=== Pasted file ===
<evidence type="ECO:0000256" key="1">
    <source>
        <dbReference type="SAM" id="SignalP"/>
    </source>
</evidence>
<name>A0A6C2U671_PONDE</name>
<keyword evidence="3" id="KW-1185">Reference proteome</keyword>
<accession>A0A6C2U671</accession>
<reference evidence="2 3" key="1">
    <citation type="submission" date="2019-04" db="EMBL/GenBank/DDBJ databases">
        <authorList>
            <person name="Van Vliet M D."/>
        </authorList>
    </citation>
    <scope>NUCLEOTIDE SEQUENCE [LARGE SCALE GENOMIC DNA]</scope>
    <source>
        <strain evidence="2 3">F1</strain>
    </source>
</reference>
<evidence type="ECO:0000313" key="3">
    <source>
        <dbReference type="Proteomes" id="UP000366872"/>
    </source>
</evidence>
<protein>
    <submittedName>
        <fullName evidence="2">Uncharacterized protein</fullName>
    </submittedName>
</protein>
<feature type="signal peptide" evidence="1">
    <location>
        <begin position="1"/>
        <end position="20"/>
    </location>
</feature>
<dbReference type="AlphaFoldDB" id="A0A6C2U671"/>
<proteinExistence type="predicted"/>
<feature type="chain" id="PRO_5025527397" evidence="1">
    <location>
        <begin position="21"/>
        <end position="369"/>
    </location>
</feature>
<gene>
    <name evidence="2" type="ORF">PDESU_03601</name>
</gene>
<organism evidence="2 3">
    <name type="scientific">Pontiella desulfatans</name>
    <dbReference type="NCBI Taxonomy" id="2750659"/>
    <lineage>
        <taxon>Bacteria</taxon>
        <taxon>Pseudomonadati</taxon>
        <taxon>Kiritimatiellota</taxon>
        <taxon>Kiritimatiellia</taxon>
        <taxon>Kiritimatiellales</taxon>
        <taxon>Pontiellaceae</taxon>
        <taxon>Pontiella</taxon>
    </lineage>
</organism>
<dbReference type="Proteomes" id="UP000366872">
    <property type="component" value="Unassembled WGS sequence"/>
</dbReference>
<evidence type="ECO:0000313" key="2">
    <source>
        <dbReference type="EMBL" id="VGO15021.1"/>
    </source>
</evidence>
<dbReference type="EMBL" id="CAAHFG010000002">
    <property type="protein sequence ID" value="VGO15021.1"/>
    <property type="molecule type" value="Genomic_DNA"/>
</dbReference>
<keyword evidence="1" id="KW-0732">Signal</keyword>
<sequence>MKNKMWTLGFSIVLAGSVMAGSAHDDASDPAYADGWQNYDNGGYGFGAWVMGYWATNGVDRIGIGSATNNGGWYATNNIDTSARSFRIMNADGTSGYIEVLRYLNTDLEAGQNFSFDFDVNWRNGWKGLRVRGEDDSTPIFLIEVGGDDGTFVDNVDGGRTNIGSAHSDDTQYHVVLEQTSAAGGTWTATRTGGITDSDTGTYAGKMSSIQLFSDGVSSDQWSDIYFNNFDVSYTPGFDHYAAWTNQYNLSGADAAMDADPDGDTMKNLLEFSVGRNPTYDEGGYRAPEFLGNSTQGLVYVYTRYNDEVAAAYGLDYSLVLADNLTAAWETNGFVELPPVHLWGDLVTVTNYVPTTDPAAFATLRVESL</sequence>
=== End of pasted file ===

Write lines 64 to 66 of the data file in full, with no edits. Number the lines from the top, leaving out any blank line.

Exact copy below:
    <source>
        <dbReference type="EMBL" id="VGO15021.1"/>
    </source>